Table Manners: SPAIN
Are you planning a trip to Spain?
Be sure that a culinary adventure is waiting for you!
Spain, like every country, has its history, culture, and proper etiquette.
If you are planning to travel to a new country, it is better to know that country’s way of life.
The first time I went to Spain I had to deal with some of the unspoken rules of etiquette.
For example, do you know meals are served super late?
So, here are a few tips about eating in Spain that we hope will help you during your next trip!
It’s all about time
Lunch is the main meal and usually, it is served between 1:30-3:30.
Dinner is lighter and is served between 9:30-midnight.
If you want to enjoy a meal with other Spanish, be sure you adjust your eating times, or you will be found alone in an empty restaurant!
While waiting for dinner, you can go to one of the many tapas bars and enjoy a bite (tapa) with good wine.
don’t slurp, don’t burp, and don’t rest your elbows on the table
– While in other countries such as Japan, this is considered polite, it’s rude to slurp in Spain.
– The same thing for burping: it is considered rude.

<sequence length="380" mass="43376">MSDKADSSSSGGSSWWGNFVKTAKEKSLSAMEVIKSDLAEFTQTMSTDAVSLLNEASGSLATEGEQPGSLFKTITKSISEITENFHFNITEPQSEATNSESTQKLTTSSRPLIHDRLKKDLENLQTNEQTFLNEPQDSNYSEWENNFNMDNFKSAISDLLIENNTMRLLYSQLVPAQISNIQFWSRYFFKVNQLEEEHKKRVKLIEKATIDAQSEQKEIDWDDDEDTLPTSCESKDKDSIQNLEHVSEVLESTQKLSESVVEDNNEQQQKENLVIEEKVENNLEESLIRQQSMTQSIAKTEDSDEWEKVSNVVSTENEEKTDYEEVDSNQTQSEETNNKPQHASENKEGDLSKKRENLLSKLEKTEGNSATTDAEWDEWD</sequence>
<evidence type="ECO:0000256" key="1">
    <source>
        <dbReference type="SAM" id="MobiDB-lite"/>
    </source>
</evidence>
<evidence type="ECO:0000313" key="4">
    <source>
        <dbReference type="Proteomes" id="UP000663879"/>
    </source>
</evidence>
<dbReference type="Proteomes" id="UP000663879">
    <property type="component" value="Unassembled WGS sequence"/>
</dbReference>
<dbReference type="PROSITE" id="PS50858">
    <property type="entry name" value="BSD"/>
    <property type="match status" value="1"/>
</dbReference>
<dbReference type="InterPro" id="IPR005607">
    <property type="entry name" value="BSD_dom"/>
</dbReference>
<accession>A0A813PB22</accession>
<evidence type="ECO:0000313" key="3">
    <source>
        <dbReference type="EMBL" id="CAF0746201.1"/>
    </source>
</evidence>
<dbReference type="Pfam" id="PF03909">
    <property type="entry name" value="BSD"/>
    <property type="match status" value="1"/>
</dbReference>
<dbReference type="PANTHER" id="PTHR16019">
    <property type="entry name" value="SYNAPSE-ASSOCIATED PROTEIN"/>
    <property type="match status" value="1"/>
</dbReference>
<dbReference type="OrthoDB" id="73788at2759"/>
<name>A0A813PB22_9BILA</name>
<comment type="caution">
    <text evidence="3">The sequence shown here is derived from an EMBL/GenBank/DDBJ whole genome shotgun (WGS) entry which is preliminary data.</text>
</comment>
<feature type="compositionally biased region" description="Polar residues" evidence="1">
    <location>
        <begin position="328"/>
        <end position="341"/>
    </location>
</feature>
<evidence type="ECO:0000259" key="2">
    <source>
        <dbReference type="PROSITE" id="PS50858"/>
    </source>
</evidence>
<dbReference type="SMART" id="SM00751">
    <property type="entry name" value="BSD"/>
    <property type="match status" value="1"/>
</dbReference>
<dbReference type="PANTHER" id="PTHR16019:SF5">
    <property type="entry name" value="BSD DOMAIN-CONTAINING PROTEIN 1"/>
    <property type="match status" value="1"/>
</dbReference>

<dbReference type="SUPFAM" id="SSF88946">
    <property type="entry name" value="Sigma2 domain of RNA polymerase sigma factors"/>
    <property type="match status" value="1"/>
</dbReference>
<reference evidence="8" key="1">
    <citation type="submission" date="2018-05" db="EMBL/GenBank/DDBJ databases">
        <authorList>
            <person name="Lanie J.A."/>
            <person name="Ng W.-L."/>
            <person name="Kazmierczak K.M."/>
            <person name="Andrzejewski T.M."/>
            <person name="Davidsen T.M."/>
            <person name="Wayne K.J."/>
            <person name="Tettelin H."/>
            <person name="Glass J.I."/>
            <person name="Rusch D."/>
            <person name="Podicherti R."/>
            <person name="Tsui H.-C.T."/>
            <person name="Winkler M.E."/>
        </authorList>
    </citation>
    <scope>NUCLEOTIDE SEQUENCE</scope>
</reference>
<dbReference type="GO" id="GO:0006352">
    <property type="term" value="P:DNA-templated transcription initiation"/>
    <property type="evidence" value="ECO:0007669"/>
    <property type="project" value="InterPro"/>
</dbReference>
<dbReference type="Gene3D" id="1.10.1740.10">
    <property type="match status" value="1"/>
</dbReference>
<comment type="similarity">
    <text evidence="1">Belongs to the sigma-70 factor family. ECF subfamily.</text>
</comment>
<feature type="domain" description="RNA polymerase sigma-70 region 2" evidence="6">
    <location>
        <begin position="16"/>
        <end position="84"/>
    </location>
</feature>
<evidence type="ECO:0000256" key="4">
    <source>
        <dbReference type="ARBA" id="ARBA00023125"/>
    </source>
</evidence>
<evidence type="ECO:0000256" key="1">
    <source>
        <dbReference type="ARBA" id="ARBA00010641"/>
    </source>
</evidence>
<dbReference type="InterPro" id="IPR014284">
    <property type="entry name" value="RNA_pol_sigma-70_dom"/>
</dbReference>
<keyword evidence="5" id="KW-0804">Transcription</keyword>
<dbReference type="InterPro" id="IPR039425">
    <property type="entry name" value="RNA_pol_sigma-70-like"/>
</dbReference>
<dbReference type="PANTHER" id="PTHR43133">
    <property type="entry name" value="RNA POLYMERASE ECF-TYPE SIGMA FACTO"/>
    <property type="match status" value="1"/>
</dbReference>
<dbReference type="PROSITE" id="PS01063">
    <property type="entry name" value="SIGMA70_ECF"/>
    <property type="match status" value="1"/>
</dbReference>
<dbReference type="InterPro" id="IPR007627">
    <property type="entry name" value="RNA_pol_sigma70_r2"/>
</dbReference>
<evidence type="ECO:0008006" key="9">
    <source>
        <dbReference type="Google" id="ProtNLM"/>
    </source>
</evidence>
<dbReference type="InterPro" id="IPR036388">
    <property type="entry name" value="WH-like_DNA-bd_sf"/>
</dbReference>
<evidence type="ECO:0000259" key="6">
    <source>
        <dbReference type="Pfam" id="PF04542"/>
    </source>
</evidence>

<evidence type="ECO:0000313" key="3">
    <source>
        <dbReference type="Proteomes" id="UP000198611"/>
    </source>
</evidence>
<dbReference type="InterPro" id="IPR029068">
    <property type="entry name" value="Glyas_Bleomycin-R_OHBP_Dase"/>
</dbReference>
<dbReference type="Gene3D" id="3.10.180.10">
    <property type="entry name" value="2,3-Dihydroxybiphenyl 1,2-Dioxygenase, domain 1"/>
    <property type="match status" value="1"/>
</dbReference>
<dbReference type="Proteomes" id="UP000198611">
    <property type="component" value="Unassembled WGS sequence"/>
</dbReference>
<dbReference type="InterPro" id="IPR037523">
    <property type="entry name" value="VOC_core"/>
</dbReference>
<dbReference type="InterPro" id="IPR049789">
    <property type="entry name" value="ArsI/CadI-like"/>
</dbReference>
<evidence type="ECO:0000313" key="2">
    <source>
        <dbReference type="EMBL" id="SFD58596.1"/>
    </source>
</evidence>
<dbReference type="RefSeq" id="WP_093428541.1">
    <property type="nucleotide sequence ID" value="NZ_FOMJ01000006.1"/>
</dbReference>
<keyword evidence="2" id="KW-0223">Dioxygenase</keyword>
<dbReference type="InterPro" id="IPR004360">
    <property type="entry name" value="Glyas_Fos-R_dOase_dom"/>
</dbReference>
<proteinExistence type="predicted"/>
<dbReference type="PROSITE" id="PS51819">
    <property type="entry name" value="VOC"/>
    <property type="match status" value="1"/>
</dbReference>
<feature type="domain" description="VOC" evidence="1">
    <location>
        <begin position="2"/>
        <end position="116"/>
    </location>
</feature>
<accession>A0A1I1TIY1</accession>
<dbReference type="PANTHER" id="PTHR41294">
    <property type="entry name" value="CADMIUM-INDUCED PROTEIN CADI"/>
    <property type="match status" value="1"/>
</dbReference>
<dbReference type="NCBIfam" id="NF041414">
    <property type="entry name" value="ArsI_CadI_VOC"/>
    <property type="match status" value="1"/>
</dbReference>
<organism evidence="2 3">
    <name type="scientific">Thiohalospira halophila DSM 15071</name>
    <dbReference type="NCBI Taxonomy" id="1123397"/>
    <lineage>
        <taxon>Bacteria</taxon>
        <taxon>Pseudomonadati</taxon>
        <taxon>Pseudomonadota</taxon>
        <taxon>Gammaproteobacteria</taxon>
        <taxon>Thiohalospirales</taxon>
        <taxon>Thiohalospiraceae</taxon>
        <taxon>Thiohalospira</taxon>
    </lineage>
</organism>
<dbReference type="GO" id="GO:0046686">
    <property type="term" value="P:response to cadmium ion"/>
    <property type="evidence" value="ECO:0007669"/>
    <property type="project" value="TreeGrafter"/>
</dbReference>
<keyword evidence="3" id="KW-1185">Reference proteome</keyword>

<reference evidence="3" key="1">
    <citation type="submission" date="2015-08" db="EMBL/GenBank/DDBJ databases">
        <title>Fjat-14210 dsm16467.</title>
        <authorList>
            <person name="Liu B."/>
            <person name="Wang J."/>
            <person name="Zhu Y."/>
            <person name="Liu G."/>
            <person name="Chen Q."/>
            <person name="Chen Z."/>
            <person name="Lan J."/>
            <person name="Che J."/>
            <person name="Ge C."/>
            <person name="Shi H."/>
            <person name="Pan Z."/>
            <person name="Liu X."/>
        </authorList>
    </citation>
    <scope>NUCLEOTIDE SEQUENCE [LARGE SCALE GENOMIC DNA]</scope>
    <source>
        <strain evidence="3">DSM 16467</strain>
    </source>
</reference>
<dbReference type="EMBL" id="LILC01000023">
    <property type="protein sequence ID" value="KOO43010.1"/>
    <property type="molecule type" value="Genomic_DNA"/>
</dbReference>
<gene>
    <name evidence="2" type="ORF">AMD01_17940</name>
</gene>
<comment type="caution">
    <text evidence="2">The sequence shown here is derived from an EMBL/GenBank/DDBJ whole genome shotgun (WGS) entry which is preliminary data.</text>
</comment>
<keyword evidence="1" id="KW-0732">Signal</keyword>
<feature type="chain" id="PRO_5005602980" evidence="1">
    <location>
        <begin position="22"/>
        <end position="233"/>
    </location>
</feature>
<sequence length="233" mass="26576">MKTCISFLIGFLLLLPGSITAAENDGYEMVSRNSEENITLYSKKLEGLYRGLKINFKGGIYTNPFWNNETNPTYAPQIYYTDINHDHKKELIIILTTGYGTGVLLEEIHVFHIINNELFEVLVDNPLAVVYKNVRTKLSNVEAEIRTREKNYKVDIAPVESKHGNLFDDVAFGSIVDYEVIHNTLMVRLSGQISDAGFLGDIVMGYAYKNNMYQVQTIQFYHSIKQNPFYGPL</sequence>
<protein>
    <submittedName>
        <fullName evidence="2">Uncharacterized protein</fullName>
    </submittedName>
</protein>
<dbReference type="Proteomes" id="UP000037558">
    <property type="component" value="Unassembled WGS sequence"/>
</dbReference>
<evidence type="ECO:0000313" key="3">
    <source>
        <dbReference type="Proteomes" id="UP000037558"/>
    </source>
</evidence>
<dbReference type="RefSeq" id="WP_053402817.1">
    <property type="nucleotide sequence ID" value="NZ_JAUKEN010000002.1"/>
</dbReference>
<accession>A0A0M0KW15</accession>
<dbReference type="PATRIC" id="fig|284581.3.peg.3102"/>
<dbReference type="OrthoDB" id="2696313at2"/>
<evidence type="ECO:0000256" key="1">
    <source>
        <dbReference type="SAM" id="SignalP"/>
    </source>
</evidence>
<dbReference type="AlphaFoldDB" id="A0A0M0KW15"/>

– It’s allowed for your arms to be on the table, as long as your elbows aren’t touching it, but your hands should always be visible.
Dipping bread or anything in soup and sauces is very uncommon in Spain, as in many other countries.
We Italians love “scarpetta”: cleaning the plate with a piece of bread, but although it is one of the most satisfying thins ever, we will deny it to our dying! 🙂
Always keep talking.
The Spanish love to talk and especially at the table and they do it loud!
This means that you have to raise your voice as well to be heard!
You should say ‘Buen provecho (Bon Appétitl) before the meal starts.
Throw your trash on the floor.
Yes, that’s right!
If you’ve never eaten tapas at an authentic tapas bar in Spain, you might be shocked by the shrimp tails, toothpicks, olive pits, and napkins littering the floors.
This is how the locals eat their tapas…just enjoy them and then toss your trash onto the floor.
(I’m sorry, don’t ask me to show you pictures of some rubbish on the floor, I would rather prefer to show you a beautiful paella or succulent gazpacho!)
Spain isn’t like other countries such as the USA, where tipping is compulsory.
Tipping in Spain is seen as a nice gesture, but people usually only do it when they feel like they need to reward their server for a good job.